Don’t Write Your Own Script
Unfortunately, there is a current trend in Nashville towards voiceover artists feeling compelled to write their own monologues. Successful voiceover actors usually hire experts to write for them, as writing and performing are two completely different skill sets. Trying to write your own copy is going to split your focus and attention, and the results will likely be less than ideal. Try and find a producer that offers formulaic styles relevant to your best qualities and attributes.. There are also some professionally written scripts, free of copyright, that can be used at EdgeStudio.com.
While you are the talent and certainly bring your expertise to the table, your top priority should be ensuring that you are staying within the guidelines given to you by your employer. Even if you think you have better ideas or an alternative way of doing something, keep that reserved for the later takes - after you’ve already done it their way several times. Be respectful, courteous, and always listen to the requests made by the engineer. Be sociable without becoming a "motor mouth", always show up on time, and keep the details of the job private (unless the client says otherwise).
This piece of advice applies to many situations in life, but is especially relevant in the rapidly changing world of voiceover acting. Regardless of how trustworthy a client seems to be, memories of agreements can easily fade and change over time. Making sure to get contracts in writing will save you a lot of stress and conflict, and chances are your client will understand why you’re making this request - although at first it can feel uncomfortable. This can usually be done BEFORE the session day via email. If you've been sent to the session by your agent then the paperwork has already been taken care of.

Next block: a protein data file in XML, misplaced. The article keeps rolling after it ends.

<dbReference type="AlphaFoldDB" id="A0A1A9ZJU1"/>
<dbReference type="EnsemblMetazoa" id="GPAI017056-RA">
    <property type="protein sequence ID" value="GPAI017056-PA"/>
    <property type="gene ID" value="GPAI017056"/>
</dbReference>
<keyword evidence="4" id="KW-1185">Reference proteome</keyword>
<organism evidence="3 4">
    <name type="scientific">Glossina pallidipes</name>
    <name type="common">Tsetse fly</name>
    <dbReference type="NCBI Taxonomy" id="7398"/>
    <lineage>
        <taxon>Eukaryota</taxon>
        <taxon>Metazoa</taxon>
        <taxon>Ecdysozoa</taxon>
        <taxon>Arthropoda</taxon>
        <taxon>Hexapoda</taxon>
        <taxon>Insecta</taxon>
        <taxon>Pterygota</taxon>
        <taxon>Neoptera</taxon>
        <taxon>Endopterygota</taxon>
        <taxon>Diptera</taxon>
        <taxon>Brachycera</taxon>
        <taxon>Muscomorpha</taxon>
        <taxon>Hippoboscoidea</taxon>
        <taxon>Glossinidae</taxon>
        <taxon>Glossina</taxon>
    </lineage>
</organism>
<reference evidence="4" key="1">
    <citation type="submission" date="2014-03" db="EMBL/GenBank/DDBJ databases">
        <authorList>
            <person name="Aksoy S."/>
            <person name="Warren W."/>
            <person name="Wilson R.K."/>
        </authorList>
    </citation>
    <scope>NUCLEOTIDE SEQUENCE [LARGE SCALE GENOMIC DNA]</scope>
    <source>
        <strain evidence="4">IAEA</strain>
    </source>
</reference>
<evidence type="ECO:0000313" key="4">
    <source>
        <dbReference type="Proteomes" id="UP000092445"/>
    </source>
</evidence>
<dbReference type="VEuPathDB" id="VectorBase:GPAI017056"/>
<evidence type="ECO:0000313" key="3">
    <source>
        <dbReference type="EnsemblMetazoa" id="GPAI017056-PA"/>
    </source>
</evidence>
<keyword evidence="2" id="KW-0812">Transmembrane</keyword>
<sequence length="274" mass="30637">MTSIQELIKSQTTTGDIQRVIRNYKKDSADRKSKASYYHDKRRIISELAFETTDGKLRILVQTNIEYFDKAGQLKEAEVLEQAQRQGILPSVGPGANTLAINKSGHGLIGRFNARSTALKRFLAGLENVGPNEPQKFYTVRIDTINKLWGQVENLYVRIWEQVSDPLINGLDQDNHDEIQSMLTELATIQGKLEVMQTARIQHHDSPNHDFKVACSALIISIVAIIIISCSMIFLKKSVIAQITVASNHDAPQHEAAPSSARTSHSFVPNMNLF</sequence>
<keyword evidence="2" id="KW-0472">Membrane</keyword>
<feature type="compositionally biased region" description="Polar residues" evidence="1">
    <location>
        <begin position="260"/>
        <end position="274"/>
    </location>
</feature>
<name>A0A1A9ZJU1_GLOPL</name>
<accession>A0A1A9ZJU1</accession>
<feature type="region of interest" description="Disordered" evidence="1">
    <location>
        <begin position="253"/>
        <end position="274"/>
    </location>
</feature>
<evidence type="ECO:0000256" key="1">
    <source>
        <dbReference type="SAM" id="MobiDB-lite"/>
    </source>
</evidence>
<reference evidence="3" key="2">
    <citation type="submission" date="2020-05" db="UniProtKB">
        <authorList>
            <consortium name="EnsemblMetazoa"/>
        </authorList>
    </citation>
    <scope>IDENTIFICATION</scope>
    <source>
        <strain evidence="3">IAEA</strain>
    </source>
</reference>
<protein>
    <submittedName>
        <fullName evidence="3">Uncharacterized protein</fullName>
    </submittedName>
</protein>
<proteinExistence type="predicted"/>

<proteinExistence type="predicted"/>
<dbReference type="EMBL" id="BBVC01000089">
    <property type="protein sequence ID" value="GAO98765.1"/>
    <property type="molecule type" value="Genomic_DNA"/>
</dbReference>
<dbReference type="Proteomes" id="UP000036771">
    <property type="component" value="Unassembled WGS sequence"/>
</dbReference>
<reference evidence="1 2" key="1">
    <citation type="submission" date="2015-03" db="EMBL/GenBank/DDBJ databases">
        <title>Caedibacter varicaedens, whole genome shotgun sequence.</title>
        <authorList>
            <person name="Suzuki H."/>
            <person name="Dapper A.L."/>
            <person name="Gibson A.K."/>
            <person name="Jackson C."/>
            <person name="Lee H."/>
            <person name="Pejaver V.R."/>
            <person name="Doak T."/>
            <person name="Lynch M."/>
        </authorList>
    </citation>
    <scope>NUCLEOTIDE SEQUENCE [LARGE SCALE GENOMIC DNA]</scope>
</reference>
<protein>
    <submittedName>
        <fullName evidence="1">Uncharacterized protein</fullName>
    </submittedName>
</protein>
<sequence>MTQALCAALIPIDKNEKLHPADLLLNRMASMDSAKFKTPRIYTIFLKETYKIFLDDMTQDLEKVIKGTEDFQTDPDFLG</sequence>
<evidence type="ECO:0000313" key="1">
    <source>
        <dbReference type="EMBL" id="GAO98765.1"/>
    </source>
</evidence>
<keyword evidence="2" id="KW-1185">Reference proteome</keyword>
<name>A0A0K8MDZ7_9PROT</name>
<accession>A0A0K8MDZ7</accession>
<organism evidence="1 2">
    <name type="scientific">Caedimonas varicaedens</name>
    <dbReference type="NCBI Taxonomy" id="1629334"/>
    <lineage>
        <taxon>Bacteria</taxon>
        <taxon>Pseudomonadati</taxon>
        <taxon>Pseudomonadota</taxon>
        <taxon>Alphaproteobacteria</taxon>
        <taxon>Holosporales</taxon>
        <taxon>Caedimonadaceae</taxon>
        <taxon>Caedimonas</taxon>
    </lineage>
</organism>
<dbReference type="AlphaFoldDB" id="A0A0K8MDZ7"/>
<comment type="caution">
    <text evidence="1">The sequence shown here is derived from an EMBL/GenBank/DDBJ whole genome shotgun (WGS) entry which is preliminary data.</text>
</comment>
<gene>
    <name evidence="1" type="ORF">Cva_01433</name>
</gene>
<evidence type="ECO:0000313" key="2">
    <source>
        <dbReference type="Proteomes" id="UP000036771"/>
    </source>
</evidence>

Breaking into the voiceover industry takes time and patience - you’ll need to practice, maybe hire a coach, and assess your unique vocal style. If you spend money producing a demo before you are truly ready, that could be money down the drain. Winding up with an inferior demo that will do more harm than good in helping you find work.
Your demo should showcase the absolute best of your abilities - if it’s done properly, there is really no need to make changes. Just as new businesses can take three or more years to become established, you should expect the same of your voiceover career. Don’t get impatient, remain consistent, and keep strategizing your next moves.
It can be highly challenging to get your first voice over gig without a top-notch demo. That being said, merely having a good demo doesn’t guarantee employment - having a good agent, being motivated to market yourself and staying on top of industry expectations are equally important components of success in this industry.
As we all know, practice makes perfect. People love listening to Stairway to Heaven, but who considers the thousands of hours of guitar practice that happened before that was possible? It’s a good idea to read out loud everyday, practicing tongue twisters and keeping your face and mouth active. If you don’t, you could start to get rusty faster than you think! You need to be ready to audition or sound healthy and professional answering a phone call at a moments notice.